Contrast that to my experience at my wireless phone provider, where I went to get my Blackberry wiped clean of stuff from the corporate server (how’s that for a band name: Corporate Server), and set up my new e-mail and such. An hour and a half. The young man who helped me couldn’t have been nicer (which is why I removed the actual name of my wireless provider, because I don’t want to get him in any trouble with his boss), and admittedly the transaction was somewhat complex. But what gets me is the wait before someone starts helping you. When I asked about whether there was a time I could come back and not find such a crowd, I was told there wasn’t. One employee mentioned that his wife calls the place “the DMV of wireless.” Which is a good joke, except for the fact that the DMV has figured out how to provide its services without making people wait forever. Maybe the cell phone companies should ask the DMV how they did it.

Finally, they took my red cells

The last couple of times I’ve tried to do the Alyx system at the Red Cross — it’s this deal where they take out a couple of pints of your blood, remove the red cells, then pump it back into you with a little saline — it didn’t work out. Once my iron was too low, the next time it was too late in the day or something. I gave whole blood instead both times, but it was a letdown, because Alyx is pretty cool (literally, since the stuff they pump back into you isn’t quite as warm as what they took out, which might be more than you want to know).

But today, I scored a 13.6 on the iron measurement, which requires a 13.3 before you can do this (the standard for giving whole blood is lower). So I feel a sense of accomplishment.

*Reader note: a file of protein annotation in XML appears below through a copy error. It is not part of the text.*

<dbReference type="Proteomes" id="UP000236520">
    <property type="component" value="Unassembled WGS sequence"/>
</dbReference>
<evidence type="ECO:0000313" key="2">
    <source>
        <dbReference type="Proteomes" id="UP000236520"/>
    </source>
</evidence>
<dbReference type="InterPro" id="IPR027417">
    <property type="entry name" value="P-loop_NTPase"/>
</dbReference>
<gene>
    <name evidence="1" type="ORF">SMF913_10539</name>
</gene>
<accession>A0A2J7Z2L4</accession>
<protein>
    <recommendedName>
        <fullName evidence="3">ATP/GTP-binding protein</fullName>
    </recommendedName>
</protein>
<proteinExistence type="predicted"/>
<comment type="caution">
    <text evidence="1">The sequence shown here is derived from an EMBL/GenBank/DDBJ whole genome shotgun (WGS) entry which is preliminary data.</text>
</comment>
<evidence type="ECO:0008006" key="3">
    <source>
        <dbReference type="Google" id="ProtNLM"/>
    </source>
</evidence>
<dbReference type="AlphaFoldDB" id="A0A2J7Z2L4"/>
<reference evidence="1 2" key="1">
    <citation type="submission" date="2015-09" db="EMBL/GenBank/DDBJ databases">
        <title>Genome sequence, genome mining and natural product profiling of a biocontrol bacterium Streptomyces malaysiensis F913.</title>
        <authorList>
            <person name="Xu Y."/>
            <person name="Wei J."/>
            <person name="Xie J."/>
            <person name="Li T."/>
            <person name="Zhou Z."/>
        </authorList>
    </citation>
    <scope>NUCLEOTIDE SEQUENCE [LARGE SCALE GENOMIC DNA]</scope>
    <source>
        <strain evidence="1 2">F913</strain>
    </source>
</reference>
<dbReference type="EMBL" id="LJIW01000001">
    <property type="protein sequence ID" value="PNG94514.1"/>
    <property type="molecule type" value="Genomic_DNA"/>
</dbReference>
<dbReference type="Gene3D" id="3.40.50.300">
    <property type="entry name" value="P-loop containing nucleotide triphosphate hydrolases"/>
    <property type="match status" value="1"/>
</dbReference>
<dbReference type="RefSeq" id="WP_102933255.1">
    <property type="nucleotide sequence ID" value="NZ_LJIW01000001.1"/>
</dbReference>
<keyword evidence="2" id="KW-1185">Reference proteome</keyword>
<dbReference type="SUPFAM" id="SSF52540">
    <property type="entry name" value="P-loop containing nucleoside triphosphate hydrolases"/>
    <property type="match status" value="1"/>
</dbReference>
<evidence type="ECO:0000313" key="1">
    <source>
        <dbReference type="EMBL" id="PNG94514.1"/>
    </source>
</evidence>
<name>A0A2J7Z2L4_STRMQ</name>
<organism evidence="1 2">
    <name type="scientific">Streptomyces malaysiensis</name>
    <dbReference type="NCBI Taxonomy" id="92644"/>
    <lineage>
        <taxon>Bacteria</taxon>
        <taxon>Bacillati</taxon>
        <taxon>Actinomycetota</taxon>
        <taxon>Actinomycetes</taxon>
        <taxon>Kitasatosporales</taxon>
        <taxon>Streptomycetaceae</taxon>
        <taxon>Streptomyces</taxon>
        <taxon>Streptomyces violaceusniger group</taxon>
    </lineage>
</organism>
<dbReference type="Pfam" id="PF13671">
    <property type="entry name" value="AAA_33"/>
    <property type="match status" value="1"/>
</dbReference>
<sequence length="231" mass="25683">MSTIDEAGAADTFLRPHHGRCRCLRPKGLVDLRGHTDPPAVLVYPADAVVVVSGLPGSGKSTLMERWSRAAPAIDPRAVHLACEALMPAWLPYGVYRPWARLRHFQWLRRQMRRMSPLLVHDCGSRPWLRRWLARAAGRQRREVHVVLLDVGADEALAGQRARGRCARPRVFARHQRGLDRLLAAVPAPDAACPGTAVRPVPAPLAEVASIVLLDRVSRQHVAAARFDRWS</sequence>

For months, I had been putting them off, because I just didn’t feel well, starting with that crud I got before Christmas. But I’m pretty healthy now, and I certainly have time on my hands. So I finally got it done.

You should, too. We need the blood here in the Midlands, where we almost never have enough for the community’s needs, and have to import from elsewhere. I mean, you don’t want me lording it over you with how good and fine and generous I am, and you not giving — do you? Because you know, I will do that — unless you stop me by donating.

I’ve given two-and-a-half gallons over the years, by the way.

By the book: Apparently, I’m doing everything right

You will not be surprised to learn that I took a particular interest in a book review, in the opinion pages of The Wall Street Journal this morning, of Martha I. Finney’s Rebound: A Proven Plan for Starting Over After Job Loss.

And I was reassured that I seem to be doing the right things, just by instinct:

  • I didn’t blow my stack over losing my job. In fact, beyond some peevish moments while dealing with paperwork — y’all know how I hate forms and such — I haven’t actually felt anything like anger, much less acted out. That’s good, because according to the review, the book says “Throwing a tantrum is out. Not only can it get you an unwelcome reputation as a hothead, it could lose you what little you can hope to take away in benefits.”
  • I still get up at the usual time, shave, get dressed and go to the usual place for breakfast, thereby staying in sync with this advice: “Ms. Finney presents some basic strategies for depression- avoidance, including such simple tactics as getting out of bed and getting dressed as if for work.”
  • The reviewer disagrees with the book one on point, and so do I: “And downright unhelpful is Ms. Finney’s suggestion that one abjure such ‘stress hormone-inducing substances’ as coffee. The last thing an unemployed java junkie needs is to go job-hunting sluggish and glassy-eyed from caffeine deprivation.” Amen to that. I’m trying not to overdo the coffee, because it can cause anxiety (even in the best of times) — but I’m not about to go cold-turkey.
  • The reviewer also objects to the author’s advice that the job-seeker call attention to himself by starting a blog. “Exactly how many employers will be eager to grant you an interview if they think that it might become material for your blog?” wonders the reviewer. That might be a good point for someone who wants a job in banking. But this is what I do, folks. This is my way of staying in shape for work.